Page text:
Sunday, March 08, 2015


The Root Cause of Conflict
James 4:1-2

James begins this discussion simply by asking the question “what causes quarrels and what causes fights to break out among you”? He also answers plainly: it is because our desires\passions are in conflict within us. The ESV says they are “at war” within us. In other words, conflicts on the inside of us result in conflicts on the outside.

The conflict here is between our desire for what the world wants and our desire for what God wants. In Romans 7, Paul discussed this in relation to the lost person. He called it the battle between obeying the law of God and the law of the flesh. We know that the battle continues after salvation.

There is an implied question in verse 2. The question is “why don’t I get what I want”? James answers that question with 2 alternatives.

First, James says you do not ask. He means you do not ask God for what you want. That may mean you do not believe God will give it to you. James has already told us that every good and perfect gift comes from our heavenly Father. (1:17) Yet, we do not always trust him to give us what we need. It may also mean you think you deserve it without asking. Or it may mean you want to take it for yourself without help from God.

Second, James says you ask but do not receive because you want the thing for your own selfish desires. Janis Joplin sang “Oh, Lord, won’t you give me a Mercedes Benz?” And, at least in America, a lot of people pray for things like that. And some preachers preach that you should. But not James. James says instead that this kind of asking is idolatry. He called them “adulterous people”. (4) God used that image of marriage in the Old Testament to describe those who broke his covenant by worshipping idols. Here the idol is money and possessions. We want those things for our own pleasure, status and pride rather than to help others or advance Christ’s kingdom.

Friends With God or Friends With the World
James 4:3-8

So, James sternly reminds us that we can live for the world or we can live for God. He said friendship with the world is enmity with God. Enmity is hostility. For example, God put enmity between the serpent and Eve, between its offspring and her offspring. (Genesis 3:15) James explains ti further by saying if you are a friend of the world, you are an enemy of God. God does not allow you to straddle this particular fence. James echoes Jesus here. Jesus put it this way:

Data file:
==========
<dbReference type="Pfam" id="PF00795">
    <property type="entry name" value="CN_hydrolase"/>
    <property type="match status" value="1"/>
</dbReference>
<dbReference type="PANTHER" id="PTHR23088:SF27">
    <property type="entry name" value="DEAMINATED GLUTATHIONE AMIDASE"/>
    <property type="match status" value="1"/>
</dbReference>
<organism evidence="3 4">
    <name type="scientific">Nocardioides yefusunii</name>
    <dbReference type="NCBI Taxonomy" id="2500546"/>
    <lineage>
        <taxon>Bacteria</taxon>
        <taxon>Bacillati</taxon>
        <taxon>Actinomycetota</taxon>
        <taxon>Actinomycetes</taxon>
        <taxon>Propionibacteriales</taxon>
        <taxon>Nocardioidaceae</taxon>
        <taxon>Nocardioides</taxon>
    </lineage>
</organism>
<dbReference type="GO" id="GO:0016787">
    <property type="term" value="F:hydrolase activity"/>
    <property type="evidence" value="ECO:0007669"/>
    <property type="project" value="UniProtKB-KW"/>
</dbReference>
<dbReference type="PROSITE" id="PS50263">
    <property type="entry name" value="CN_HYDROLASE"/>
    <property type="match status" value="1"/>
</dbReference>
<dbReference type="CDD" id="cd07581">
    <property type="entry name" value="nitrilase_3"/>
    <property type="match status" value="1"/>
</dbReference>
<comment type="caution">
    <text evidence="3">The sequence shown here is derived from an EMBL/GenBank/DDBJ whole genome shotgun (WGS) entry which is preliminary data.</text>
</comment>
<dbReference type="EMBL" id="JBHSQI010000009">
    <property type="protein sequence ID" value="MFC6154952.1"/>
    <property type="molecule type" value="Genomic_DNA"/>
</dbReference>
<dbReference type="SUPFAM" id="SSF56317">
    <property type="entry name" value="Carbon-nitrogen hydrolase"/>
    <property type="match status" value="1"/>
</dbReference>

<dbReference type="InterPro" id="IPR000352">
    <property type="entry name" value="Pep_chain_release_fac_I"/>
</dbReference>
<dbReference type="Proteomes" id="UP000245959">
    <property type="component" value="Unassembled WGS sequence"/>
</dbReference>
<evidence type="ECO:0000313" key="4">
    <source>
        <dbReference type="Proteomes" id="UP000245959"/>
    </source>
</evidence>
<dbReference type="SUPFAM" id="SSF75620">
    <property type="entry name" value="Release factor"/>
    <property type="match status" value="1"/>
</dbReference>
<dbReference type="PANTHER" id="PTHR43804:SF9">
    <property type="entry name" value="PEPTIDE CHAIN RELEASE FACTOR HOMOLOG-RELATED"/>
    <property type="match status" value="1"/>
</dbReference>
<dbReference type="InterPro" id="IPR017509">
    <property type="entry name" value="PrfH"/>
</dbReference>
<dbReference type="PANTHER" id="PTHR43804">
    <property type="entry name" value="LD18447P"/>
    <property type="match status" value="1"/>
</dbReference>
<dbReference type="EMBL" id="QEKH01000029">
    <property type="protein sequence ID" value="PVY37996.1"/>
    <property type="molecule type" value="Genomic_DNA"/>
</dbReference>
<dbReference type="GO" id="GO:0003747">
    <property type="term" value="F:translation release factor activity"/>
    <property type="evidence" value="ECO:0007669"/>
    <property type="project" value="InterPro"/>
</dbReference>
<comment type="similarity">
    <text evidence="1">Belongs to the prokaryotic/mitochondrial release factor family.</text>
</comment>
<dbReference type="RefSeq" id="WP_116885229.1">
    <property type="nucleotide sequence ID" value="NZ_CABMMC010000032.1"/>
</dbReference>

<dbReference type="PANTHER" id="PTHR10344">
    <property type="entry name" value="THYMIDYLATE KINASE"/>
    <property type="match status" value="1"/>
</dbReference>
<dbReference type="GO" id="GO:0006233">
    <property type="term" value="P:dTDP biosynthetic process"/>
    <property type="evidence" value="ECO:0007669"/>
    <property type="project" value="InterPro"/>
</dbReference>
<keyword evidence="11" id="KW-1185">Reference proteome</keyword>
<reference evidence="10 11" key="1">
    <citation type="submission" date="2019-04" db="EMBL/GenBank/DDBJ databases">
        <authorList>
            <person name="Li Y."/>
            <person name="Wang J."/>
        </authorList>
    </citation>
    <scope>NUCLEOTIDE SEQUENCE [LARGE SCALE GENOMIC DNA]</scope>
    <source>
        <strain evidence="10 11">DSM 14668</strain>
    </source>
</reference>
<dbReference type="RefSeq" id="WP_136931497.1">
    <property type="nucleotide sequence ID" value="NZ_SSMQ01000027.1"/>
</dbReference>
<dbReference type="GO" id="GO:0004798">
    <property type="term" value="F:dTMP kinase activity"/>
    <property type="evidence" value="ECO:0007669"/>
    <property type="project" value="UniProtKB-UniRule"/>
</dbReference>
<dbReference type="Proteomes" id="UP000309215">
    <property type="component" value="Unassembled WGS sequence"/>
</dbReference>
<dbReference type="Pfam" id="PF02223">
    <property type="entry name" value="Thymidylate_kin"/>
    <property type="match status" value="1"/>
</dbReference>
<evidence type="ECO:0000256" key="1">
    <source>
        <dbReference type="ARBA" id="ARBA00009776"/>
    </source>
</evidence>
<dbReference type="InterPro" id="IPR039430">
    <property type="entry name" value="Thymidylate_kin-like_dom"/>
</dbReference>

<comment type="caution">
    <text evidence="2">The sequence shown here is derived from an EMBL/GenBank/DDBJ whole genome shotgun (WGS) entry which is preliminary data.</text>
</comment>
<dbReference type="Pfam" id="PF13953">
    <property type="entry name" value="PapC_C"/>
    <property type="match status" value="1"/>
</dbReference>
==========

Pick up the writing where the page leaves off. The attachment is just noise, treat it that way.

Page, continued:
Do not lay up for yourselves treasures on earth, where moth and rust destroy and where thieves break in and steal, but lay up for yourselves treasures in heaven, where neither moth nor rust destroys and where thieves do not break in and steal. for where your treasure is, there your heart will be also. (Matthew 6:19-21)

No one can serve two masters, for either he will hate the one and love the other, or he will be devoted to the one and despise the other. You cannot serve God and money. (Matthew 6:24)

That is pretty clear, is it not? Well, it might not be that clear when you apply it to yourself.

The very cool thing, and the very deadly thing, about being a Christian in America is that you can serve God and money and still be considered a good Christian. It is cool if you do not want to grapple with the issue. There is a lot of preaching and writing in America about being rich and being Christian, encouraging you that being rich is a sign of being a good Christian, much as there was in first century Judaism.

It is very deadly because if you do not grapple with this issue you may become an enemy of God because you love the world and not God and do not even realize it.

I wish I had an answer for you on every question. I wish I could tell you how much your how should cost, or your car, or your clothes or anything else. I wish I could tell myself all those answers. But I can tell you that need to grapple with them or face great peril. And, when I mean grapple, I mean reading what the New Testament says about money and candidly applying it to your life.